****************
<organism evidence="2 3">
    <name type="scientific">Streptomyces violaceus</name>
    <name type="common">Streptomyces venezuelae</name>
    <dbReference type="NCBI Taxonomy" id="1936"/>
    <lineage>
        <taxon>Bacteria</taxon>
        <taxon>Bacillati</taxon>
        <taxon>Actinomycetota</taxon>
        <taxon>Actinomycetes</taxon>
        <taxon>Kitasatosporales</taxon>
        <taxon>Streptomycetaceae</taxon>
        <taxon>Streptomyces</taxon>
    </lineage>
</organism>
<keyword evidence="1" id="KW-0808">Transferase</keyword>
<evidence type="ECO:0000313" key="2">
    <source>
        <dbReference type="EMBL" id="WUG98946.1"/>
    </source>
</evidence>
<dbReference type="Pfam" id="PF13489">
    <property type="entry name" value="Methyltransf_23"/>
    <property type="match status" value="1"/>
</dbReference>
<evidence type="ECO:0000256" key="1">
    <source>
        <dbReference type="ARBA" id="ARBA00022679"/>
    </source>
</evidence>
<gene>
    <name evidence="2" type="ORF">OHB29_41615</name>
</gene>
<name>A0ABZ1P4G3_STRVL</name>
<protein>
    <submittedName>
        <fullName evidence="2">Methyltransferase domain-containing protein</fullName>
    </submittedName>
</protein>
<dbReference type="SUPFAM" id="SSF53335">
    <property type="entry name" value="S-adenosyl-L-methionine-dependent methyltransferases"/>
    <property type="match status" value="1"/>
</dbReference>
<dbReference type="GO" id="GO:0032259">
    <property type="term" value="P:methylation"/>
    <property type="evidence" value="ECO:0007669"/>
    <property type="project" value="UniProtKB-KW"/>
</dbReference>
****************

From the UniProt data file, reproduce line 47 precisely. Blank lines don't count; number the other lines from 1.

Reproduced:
</dbReference>